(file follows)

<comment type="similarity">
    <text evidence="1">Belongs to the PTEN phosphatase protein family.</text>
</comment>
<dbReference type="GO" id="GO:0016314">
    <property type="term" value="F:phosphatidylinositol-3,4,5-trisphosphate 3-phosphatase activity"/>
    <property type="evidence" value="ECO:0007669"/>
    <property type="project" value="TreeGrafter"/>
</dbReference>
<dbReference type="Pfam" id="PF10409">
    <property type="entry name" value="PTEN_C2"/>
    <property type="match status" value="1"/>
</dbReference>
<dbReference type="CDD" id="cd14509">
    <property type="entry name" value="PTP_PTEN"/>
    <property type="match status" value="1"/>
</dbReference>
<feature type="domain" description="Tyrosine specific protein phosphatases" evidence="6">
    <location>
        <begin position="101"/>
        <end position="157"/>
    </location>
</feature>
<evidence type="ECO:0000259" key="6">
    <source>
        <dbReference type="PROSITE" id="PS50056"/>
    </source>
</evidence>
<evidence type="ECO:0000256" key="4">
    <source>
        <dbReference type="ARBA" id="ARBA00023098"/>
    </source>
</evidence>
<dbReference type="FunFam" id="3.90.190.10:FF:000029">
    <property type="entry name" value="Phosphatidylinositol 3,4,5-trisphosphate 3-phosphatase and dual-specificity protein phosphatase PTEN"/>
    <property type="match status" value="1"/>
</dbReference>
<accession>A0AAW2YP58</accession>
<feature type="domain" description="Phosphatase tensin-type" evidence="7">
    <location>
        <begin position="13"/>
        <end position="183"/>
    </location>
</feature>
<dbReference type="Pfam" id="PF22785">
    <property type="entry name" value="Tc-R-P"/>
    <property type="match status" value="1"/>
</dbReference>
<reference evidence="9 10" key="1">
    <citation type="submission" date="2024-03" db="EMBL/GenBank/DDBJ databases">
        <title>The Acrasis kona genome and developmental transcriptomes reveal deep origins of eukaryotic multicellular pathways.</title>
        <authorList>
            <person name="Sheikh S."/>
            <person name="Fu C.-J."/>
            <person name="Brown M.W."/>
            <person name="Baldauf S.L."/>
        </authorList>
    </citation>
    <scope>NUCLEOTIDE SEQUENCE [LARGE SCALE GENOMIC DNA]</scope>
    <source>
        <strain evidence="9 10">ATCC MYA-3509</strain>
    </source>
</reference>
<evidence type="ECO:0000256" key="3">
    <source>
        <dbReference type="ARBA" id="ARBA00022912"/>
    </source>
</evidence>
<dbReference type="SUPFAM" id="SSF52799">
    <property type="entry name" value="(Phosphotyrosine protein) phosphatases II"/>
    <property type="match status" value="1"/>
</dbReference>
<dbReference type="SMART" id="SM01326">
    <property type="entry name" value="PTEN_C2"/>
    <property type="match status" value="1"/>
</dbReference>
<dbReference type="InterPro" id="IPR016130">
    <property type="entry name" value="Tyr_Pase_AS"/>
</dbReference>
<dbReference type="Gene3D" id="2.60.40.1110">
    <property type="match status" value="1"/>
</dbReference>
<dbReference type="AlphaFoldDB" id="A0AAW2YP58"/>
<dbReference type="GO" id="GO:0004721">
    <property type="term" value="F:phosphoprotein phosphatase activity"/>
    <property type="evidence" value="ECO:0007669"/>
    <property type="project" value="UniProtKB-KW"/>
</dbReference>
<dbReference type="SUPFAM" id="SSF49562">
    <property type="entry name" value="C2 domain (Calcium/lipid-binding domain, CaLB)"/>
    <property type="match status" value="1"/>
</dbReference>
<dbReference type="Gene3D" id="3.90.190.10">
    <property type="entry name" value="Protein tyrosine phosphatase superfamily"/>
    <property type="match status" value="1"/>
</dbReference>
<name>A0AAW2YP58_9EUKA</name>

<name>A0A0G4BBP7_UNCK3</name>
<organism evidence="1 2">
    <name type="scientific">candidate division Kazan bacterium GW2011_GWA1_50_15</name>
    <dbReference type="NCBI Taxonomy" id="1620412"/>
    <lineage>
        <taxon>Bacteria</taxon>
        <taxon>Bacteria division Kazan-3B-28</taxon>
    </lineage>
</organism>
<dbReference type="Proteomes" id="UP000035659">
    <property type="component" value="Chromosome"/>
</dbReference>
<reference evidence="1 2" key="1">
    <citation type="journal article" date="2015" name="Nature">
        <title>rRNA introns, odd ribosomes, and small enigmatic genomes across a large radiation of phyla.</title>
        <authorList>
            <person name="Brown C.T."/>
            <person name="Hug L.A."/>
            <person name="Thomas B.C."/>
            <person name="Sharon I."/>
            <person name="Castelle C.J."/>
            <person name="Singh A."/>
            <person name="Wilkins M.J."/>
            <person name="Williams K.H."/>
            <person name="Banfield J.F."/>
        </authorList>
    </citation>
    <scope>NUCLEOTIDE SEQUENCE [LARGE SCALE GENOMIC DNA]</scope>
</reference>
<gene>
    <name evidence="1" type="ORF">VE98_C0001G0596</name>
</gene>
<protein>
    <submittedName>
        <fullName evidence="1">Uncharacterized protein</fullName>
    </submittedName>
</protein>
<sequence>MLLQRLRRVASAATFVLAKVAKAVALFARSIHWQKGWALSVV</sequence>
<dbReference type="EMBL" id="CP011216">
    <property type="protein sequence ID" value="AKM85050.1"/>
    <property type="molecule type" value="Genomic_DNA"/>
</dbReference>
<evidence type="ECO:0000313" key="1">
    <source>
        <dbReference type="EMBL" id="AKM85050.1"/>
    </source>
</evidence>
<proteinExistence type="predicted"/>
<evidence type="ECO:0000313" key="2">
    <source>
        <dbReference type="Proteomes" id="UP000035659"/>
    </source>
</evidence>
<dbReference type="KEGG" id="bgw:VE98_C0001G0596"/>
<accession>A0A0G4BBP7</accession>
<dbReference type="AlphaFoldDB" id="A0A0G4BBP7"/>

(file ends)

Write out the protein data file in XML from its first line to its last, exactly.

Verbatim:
<comment type="similarity">
    <text evidence="1">Belongs to the PTEN phosphatase protein family.</text>
</comment>
<dbReference type="GO" id="GO:0016314">
    <property type="term" value="F:phosphatidylinositol-3,4,5-trisphosphate 3-phosphatase activity"/>
    <property type="evidence" value="ECO:0007669"/>
    <property type="project" value="TreeGrafter"/>
</dbReference>
<dbReference type="Pfam" id="PF10409">
    <property type="entry name" value="PTEN_C2"/>
    <property type="match status" value="1"/>
</dbReference>
<dbReference type="CDD" id="cd14509">
    <property type="entry name" value="PTP_PTEN"/>
    <property type="match status" value="1"/>
</dbReference>
<feature type="domain" description="Tyrosine specific protein phosphatases" evidence="6">
    <location>
        <begin position="101"/>
        <end position="157"/>
    </location>
</feature>
<evidence type="ECO:0000259" key="6">
    <source>
        <dbReference type="PROSITE" id="PS50056"/>
    </source>
</evidence>
<evidence type="ECO:0000256" key="4">
    <source>
        <dbReference type="ARBA" id="ARBA00023098"/>
    </source>
</evidence>
<dbReference type="FunFam" id="3.90.190.10:FF:000029">
    <property type="entry name" value="Phosphatidylinositol 3,4,5-trisphosphate 3-phosphatase and dual-specificity protein phosphatase PTEN"/>
    <property type="match status" value="1"/>
</dbReference>
<accession>A0AAW2YP58</accession>
<feature type="domain" description="Phosphatase tensin-type" evidence="7">
    <location>
        <begin position="13"/>
        <end position="183"/>
    </location>
</feature>
<dbReference type="Pfam" id="PF22785">
    <property type="entry name" value="Tc-R-P"/>
    <property type="match status" value="1"/>
</dbReference>
<reference evidence="9 10" key="1">
    <citation type="submission" date="2024-03" db="EMBL/GenBank/DDBJ databases">
        <title>The Acrasis kona genome and developmental transcriptomes reveal deep origins of eukaryotic multicellular pathways.</title>
        <authorList>
            <person name="Sheikh S."/>
            <person name="Fu C.-J."/>
            <person name="Brown M.W."/>
            <person name="Baldauf S.L."/>
        </authorList>
    </citation>
    <scope>NUCLEOTIDE SEQUENCE [LARGE SCALE GENOMIC DNA]</scope>
    <source>
        <strain evidence="9 10">ATCC MYA-3509</strain>
    </source>
</reference>
<evidence type="ECO:0000256" key="3">
    <source>
        <dbReference type="ARBA" id="ARBA00022912"/>
    </source>
</evidence>
<dbReference type="SUPFAM" id="SSF52799">
    <property type="entry name" value="(Phosphotyrosine protein) phosphatases II"/>
    <property type="match status" value="1"/>
</dbReference>
<dbReference type="SMART" id="SM01326">
    <property type="entry name" value="PTEN_C2"/>
    <property type="match status" value="1"/>
</dbReference>
<dbReference type="InterPro" id="IPR016130">
    <property type="entry name" value="Tyr_Pase_AS"/>
</dbReference>
<dbReference type="Gene3D" id="2.60.40.1110">
    <property type="match status" value="1"/>
</dbReference>
<dbReference type="AlphaFoldDB" id="A0AAW2YP58"/>
<dbReference type="GO" id="GO:0004721">
    <property type="term" value="F:phosphoprotein phosphatase activity"/>
    <property type="evidence" value="ECO:0007669"/>
    <property type="project" value="UniProtKB-KW"/>
</dbReference>
<dbReference type="SUPFAM" id="SSF49562">
    <property type="entry name" value="C2 domain (Calcium/lipid-binding domain, CaLB)"/>
    <property type="match status" value="1"/>
</dbReference>
<dbReference type="Gene3D" id="3.90.190.10">
    <property type="entry name" value="Protein tyrosine phosphatase superfamily"/>
    <property type="match status" value="1"/>
</dbReference>
<name>A0AAW2YP58_9EUKA</name>

<name>A0A0G4BBP7_UNCK3</name>
<organism evidence="1 2">
    <name type="scientific">candidate division Kazan bacterium GW2011_GWA1_50_15</name>
    <dbReference type="NCBI Taxonomy" id="1620412"/>
    <lineage>
        <taxon>Bacteria</taxon>
        <taxon>Bacteria division Kazan-3B-28</taxon>
    </lineage>
</organism>
<dbReference type="Proteomes" id="UP000035659">
    <property type="component" value="Chromosome"/>
</dbReference>
<reference evidence="1 2" key="1">
    <citation type="journal article" date="2015" name="Nature">
        <title>rRNA introns, odd ribosomes, and small enigmatic genomes across a large radiation of phyla.</title>
        <authorList>
            <person name="Brown C.T."/>
            <person name="Hug L.A."/>
            <person name="Thomas B.C."/>
            <person name="Sharon I."/>
            <person name="Castelle C.J."/>
            <person name="Singh A."/>
            <person name="Wilkins M.J."/>
            <person name="Williams K.H."/>
            <person name="Banfield J.F."/>
        </authorList>
    </citation>
    <scope>NUCLEOTIDE SEQUENCE [LARGE SCALE GENOMIC DNA]</scope>
</reference>
<gene>
    <name evidence="1" type="ORF">VE98_C0001G0596</name>
</gene>
<protein>
    <submittedName>
        <fullName evidence="1">Uncharacterized protein</fullName>
    </submittedName>
</protein>
<sequence>MLLQRLRRVASAATFVLAKVAKAVALFARSIHWQKGWALSVV</sequence>
<dbReference type="EMBL" id="CP011216">
    <property type="protein sequence ID" value="AKM85050.1"/>
    <property type="molecule type" value="Genomic_DNA"/>
</dbReference>
<evidence type="ECO:0000313" key="1">
    <source>
        <dbReference type="EMBL" id="AKM85050.1"/>
    </source>
</evidence>
<proteinExistence type="predicted"/>
<evidence type="ECO:0000313" key="2">
    <source>
        <dbReference type="Proteomes" id="UP000035659"/>
    </source>
</evidence>
<dbReference type="KEGG" id="bgw:VE98_C0001G0596"/>
<accession>A0A0G4BBP7</accession>
<dbReference type="AlphaFoldDB" id="A0A0G4BBP7"/>